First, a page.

Cork Spot

Cork spot is a physiological disorder in apple trees that diminishes the quality and the aesthetic appeal of apples. It appears as tiny green spots on the outer surface of the fruit. The green spots enlarge into corky, brown depressions as the disease progresses. Though it appears as damage caused by hail or insects, it’s actually a result of low soil pH and associated calcium deficiency. York Imperial, Golden Delicious and Delicious are especially susceptible to the problem, particularly when growing in poor soil conditions. 

Before treating the problem, it’s important to conduct a soil test to learn the pH. If the soil pH is lower than 6.0, you may have to add lime to the soil to raise the pH to neutral. Furthermore, a foliar spray of calcium chloride solution on the infected trees can help control the disease.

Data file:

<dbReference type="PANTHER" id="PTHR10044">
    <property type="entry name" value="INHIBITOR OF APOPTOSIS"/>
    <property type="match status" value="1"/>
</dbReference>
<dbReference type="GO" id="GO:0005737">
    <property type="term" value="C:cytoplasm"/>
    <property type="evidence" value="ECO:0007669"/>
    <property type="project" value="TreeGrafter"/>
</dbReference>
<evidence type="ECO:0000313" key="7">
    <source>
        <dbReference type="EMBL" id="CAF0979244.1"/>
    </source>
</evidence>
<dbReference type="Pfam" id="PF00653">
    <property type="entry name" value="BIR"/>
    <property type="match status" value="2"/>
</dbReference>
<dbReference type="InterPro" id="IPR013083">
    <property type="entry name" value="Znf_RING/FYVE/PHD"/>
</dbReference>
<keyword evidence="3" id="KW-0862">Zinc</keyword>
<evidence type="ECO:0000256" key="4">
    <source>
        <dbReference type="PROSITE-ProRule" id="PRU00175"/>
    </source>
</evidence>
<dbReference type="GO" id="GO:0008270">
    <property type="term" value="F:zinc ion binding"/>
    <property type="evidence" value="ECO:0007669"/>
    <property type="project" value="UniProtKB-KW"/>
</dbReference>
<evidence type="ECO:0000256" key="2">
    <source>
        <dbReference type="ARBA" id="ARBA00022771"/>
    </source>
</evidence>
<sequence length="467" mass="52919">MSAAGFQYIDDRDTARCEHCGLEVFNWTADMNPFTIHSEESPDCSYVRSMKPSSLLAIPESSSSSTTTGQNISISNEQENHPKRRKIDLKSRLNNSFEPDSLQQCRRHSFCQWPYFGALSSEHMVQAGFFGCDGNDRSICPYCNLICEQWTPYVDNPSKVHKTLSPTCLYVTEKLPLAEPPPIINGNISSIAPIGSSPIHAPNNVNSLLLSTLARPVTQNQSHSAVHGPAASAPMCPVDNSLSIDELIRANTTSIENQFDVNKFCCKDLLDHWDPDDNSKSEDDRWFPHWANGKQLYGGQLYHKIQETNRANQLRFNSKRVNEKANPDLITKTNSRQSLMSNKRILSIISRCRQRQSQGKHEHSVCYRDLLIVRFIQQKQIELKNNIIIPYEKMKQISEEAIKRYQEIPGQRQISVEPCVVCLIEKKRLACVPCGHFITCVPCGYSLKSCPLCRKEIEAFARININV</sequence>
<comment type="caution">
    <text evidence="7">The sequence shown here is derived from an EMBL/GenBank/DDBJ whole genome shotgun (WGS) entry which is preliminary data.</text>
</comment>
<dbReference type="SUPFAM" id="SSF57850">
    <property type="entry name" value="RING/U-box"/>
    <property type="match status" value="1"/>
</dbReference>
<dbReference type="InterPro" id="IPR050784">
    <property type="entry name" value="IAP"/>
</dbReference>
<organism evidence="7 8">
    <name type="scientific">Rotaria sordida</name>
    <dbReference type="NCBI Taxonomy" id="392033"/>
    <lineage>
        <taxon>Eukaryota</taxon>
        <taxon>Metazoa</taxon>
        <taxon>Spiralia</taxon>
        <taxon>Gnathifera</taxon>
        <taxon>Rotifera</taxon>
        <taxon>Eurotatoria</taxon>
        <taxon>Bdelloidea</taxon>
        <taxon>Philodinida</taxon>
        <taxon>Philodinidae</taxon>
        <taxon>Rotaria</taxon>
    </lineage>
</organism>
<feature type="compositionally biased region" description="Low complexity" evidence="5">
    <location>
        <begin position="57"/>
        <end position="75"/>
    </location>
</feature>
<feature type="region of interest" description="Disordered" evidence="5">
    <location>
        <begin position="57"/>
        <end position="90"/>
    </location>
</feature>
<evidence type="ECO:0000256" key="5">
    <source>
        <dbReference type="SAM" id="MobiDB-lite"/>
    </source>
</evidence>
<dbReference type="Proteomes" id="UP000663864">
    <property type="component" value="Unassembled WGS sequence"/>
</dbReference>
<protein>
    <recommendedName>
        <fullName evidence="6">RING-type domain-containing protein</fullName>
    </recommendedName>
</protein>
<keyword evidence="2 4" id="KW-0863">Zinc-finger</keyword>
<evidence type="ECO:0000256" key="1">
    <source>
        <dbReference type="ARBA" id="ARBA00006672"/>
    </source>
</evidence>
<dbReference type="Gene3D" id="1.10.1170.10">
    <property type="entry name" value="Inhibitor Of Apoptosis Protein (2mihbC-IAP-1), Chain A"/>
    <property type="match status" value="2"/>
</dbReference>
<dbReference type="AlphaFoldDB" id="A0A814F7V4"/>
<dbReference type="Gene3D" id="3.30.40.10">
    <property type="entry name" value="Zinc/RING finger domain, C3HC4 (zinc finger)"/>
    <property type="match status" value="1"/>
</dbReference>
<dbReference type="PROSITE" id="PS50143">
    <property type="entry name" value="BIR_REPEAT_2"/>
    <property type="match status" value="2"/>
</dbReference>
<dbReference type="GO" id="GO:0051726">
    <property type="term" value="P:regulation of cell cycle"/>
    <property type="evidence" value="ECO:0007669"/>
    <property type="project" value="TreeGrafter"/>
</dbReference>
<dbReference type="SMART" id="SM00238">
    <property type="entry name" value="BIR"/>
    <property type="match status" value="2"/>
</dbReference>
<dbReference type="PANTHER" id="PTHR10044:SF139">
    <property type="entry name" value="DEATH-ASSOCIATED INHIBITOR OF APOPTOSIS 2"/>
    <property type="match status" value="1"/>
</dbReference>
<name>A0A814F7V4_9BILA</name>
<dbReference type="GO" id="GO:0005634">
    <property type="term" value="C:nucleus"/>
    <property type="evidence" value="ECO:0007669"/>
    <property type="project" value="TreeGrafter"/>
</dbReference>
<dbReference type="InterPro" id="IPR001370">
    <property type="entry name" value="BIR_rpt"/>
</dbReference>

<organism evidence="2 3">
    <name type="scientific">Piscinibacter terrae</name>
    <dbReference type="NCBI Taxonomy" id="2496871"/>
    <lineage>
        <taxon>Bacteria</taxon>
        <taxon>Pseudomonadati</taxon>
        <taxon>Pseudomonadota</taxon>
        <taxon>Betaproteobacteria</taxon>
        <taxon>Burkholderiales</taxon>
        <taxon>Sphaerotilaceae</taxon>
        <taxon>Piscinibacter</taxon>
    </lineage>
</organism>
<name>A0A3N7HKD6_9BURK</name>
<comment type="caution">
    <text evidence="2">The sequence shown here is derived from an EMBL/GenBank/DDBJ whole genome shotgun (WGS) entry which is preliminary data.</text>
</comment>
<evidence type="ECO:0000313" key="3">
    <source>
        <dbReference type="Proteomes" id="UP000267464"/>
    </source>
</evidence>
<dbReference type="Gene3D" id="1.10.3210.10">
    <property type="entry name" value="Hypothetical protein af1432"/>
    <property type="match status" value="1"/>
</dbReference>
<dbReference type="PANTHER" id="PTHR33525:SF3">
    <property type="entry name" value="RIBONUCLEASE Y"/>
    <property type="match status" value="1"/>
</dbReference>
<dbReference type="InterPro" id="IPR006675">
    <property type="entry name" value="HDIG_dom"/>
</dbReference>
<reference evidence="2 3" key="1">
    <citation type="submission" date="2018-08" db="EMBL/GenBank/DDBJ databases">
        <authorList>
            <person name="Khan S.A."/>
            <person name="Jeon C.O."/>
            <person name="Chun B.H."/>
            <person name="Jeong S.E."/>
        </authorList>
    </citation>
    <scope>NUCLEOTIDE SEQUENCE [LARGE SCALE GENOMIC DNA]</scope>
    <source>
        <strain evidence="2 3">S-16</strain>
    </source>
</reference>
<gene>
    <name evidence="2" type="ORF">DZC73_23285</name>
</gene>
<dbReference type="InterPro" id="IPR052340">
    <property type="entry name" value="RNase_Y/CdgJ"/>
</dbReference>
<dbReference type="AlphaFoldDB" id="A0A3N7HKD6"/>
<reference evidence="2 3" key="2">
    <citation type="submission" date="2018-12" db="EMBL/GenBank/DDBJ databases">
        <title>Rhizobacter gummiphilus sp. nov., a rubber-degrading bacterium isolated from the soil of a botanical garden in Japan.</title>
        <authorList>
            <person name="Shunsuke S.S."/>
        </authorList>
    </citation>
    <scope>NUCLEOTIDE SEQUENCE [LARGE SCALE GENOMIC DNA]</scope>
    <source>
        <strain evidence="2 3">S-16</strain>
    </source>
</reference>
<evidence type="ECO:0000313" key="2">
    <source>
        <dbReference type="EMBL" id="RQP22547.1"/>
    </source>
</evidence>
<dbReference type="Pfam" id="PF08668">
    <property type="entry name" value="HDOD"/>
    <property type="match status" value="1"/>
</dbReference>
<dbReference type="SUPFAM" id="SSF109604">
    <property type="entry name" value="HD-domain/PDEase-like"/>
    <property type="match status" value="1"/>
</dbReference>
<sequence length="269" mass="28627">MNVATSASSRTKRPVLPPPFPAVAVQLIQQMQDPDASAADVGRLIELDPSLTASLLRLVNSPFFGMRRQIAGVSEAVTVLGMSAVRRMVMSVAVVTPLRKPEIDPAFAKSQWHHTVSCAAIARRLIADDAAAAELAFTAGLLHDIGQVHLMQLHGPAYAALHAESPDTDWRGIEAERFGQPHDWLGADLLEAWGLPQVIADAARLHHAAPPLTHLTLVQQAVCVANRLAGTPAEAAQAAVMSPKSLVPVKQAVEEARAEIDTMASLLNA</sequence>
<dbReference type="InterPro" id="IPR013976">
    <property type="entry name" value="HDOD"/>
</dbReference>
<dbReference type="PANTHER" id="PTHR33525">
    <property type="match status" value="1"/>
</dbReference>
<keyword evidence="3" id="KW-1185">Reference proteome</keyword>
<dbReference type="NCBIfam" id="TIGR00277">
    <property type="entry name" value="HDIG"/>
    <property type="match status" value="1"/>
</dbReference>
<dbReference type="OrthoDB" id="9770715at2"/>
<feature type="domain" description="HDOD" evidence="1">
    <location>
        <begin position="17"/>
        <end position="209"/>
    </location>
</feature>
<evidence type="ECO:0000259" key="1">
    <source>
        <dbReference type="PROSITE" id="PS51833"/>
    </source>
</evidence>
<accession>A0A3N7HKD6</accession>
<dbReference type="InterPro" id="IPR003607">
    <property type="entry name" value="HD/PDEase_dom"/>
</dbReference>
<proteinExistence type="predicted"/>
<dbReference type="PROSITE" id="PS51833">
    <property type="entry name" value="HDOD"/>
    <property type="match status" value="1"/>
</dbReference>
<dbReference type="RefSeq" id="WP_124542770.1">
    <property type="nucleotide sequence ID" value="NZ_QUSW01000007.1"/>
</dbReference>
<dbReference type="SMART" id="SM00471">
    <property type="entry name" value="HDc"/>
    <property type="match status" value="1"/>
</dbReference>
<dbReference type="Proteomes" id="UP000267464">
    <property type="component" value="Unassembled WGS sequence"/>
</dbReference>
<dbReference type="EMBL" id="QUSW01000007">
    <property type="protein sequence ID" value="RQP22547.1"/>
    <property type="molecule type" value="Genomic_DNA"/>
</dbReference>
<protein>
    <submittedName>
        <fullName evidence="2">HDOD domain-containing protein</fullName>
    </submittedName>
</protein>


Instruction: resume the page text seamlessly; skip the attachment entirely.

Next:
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Rust Diseases

Apple trees are prone to multiple rust diseases. Cedar apple rust is the most common among rust diseases and attacks the apples if they are planted near certain varieties of red cedar or juniper. It appears as yellow-orange stains on leaves and other parts of the disease.

Cedar-Quince is another rust disease that affects apple trees and is caused by the fungus Gymnosporangium clavipes. The fungus needs a host plant nearby to attack your apple tree. If you’re growing flowering quince shrubs around your apple tree, the chances of infection are high. Management of the disease involves removal of these host plants so the fungal spores are less likely to spread to your apples. 

Conclusion

Now that you know all the common diseases associated with apple trees, take all the measures to prevent them from occurring. Even if they do appear, early diagnosis and suitable treatment can save the yield from heavy losses.